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As lawmakers in Charleston tackle the economic challenges brought on by the coronavirus pandemic, they should protect responsible licensing, because research shows it is good for professionals and good for consumers.

Hard-working professionals benefit from the higher wages that come with a license. Consumers benefit from the protection and peace of mind that come with a physical and financial infrastructure built and maintained by qualified professionals.

A new report, from the Alliance for Responsible Professional Licensing and the international research firm Oxford Economics, found that licensing is associated with 6.5% higher wages, on average, for all professions and occupations in the United States.

Moreover, the research found that, for women and minorities in technical fields requiring significant education and training, a license narrows the gender-driven wage gap by about one-third and the race-driven wage gap by about half.

Female engineers, surveyors, architects, landscape architects and certified public accountants can expect a 6.1% hourly wage increase, on average, after becoming licensed in their field.

These findings should serve as a red flag to lawmakers who might be considering one-size-fits-all legislation in an attempt to roll back state licensing systems this session.

West Virginians are well served by rigorous licensing for engineers, surveyors, architects, CPAs and landscape architects, because it ensures they are held to the highest standards of professionalism. And West Virginians deserve the same consumer protection, high-quality services and caliber of professionals as other states.

Indeed, responsible licensure is a vital means to protect the public’s health, safety and welfare.

In fact, public opinion research found that more than two-thirds of voters believe consumers are best protected by a system that regulates education, examination and experience standards — all of which are overseen by an independent, professional licensing board.

License holders, and the public they serve, recognize the economic and societal value of a license and want to see it safeguarded. For license holders, it opens doors to choose and forge their own career path and make career decisions based on a level playing field with clear and consistent expectations and qualifications. For the public, it ensures the professionals they entrust to build and design their roads, airports, bridges and financial systems are qualified and accountable to independent regulatory boards.

Nobody denies that unnecessary barriers to entry exist for some occupations in West Virginia, and it is entirely appropriate for lawmakers to review and reform burdensome state occupational licensing requirements. However, it is imperative that any licensing reform be done thoughtfully and carefully.

Broad-brush deregulation of licensing simply does not work, and it can come with a host of unintended negative consequences for professionals and the public. The Legislature wisely rejected such an overly broad approach last session, after outcry from licensed professionals and the public. It should again eschew this approach, if it comes up for consideration during this session.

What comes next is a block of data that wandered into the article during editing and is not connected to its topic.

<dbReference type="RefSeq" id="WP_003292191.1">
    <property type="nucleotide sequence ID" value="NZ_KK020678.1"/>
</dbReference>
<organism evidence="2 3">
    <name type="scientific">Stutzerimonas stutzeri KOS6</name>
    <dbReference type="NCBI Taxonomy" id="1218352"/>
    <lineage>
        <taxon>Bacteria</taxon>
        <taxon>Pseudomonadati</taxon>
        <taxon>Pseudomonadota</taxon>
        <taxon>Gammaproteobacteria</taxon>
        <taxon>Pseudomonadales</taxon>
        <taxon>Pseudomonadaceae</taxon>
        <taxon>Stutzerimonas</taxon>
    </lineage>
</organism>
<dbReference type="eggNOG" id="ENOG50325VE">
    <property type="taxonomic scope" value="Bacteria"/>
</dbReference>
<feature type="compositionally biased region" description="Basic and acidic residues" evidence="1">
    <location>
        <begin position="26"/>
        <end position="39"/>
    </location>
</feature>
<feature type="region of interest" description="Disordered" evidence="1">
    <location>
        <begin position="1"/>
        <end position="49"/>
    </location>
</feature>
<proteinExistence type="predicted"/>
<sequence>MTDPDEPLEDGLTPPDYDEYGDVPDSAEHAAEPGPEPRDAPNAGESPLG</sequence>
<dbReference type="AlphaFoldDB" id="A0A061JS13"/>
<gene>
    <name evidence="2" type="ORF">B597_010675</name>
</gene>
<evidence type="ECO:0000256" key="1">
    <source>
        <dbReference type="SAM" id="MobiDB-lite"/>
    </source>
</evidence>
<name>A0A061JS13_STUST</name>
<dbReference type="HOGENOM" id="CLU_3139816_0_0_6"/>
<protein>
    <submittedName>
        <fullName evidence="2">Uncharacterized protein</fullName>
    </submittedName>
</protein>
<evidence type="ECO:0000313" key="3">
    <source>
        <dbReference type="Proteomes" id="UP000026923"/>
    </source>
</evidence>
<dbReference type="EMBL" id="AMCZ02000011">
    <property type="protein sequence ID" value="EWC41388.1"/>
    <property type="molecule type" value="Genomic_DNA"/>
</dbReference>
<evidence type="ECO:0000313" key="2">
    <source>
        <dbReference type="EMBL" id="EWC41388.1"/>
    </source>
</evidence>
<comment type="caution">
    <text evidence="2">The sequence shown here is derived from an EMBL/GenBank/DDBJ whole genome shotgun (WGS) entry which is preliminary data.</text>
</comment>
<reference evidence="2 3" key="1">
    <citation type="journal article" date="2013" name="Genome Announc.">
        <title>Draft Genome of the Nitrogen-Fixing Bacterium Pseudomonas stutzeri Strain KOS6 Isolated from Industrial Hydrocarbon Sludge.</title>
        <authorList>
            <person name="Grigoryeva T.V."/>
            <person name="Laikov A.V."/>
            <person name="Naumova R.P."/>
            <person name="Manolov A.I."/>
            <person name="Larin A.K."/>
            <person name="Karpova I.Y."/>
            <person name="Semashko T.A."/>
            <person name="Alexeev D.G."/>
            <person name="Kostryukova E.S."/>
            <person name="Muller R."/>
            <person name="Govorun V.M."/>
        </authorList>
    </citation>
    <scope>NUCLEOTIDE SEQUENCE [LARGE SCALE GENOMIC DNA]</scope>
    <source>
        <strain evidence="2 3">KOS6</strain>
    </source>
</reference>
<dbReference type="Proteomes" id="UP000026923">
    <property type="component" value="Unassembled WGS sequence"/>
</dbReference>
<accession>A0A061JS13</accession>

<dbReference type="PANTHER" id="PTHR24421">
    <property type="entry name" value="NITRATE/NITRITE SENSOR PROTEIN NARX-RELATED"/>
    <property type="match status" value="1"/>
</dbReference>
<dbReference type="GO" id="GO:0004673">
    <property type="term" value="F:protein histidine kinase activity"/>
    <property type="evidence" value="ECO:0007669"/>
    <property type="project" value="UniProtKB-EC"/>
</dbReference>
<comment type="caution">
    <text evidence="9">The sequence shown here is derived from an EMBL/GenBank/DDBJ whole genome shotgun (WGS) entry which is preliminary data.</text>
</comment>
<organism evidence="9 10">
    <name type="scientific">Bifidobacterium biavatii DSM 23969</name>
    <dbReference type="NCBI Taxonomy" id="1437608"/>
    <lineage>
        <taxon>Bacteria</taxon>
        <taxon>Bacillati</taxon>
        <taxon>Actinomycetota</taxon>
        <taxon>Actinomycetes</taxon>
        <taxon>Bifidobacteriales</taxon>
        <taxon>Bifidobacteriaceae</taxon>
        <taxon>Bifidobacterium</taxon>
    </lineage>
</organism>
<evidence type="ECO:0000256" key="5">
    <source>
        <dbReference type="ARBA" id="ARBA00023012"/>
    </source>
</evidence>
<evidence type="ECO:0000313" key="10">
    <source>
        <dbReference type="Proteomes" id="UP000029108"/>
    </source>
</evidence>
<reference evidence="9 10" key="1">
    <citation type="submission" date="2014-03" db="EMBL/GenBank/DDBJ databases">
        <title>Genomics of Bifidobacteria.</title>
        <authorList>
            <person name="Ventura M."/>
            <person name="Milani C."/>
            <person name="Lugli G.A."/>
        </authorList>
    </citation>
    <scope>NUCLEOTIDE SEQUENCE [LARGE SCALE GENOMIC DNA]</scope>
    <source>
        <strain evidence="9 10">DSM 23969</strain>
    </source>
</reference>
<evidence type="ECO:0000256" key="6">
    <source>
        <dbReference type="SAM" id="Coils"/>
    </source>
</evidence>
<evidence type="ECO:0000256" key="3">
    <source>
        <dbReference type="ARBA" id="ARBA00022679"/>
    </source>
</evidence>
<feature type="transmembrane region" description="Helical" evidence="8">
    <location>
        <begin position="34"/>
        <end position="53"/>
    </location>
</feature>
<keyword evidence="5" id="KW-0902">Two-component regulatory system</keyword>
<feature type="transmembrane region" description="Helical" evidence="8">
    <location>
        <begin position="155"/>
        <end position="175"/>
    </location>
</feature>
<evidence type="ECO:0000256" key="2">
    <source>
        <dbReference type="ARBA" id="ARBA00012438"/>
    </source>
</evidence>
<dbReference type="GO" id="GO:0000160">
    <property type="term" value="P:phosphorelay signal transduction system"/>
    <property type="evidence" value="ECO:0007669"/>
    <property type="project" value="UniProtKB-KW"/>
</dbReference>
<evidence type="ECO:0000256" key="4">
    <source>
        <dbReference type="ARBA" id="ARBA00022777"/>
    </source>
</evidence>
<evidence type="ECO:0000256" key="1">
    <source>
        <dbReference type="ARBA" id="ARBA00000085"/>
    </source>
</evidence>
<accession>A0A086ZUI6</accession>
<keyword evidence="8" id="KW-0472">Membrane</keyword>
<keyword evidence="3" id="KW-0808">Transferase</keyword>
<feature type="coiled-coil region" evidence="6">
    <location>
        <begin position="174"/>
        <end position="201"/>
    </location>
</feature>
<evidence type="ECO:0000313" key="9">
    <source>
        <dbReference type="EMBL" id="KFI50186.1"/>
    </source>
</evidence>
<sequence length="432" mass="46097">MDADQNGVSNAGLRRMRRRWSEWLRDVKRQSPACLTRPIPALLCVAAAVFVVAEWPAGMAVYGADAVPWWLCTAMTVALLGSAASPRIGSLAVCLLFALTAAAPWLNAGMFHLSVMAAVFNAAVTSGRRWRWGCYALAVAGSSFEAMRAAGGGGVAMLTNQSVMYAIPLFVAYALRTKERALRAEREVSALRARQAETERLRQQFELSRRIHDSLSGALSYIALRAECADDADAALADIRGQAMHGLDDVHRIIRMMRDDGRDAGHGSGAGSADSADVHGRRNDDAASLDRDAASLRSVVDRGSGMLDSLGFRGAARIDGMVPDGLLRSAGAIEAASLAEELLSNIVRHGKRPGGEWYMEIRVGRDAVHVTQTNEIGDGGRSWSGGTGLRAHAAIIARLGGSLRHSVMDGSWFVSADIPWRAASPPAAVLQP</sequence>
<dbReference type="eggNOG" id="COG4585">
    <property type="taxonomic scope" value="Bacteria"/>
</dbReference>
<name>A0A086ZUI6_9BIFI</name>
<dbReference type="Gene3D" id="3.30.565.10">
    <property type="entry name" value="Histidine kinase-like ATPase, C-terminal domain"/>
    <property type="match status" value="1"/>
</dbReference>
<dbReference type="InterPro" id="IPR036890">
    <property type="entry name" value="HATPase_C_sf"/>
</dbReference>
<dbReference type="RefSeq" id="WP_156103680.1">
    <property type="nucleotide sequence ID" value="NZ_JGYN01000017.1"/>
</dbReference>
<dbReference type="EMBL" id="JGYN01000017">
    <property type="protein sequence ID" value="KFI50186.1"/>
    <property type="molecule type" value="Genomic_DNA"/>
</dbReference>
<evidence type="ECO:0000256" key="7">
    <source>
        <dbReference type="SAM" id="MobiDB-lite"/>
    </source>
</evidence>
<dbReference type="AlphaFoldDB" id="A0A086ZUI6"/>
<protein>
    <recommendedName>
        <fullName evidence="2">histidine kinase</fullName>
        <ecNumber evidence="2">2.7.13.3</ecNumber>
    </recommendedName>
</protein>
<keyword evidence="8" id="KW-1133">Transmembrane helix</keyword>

Instead, reformers would do well to look to existing professional licensing models, such as those described in ARPL’s report on interstate practice, which offers lawmakers clear recommendations and real-world examples on how to pursue reform that will enable people to work in their chosen fields and to move with their careers all while maintaining public protection.

Many professions already have time-tested mobility and reciprocity programs that lawmakers can look to as models for reform. These are useful insights that must be incorporated into upcoming considerations of licensing policy.

Licensing reform calls for a thoughtful approach that recognizes the fundamental truth that licensing drives higher wages and a stronger economy, and it affects professions, occupations and populations differently.

One-size-fits-all proposals simply do not work. Responsible licensing does.

Licensing reform must be discussed with consideration of the unique nature and technical demands of all licensed professions and occupations. If done correctly, it will help attract and retain talented, high-skilled professionals to our state, providing a further boost to the economy.

Choosing the responsible course on licensing gives Mountain State professionals the chance to live, work, grow their careers, raise their families and serve the public with excellence.

David Meadows has more than 47 years of leadership, design, construction and project management experience. He retired from the Huntington District, U. S. Army Corps of Engineers, after 40 years of service.

Gregory A. Williamson is an architect at Williamson Architecture PLLC, a sole-proprietor design firm in Winfield.

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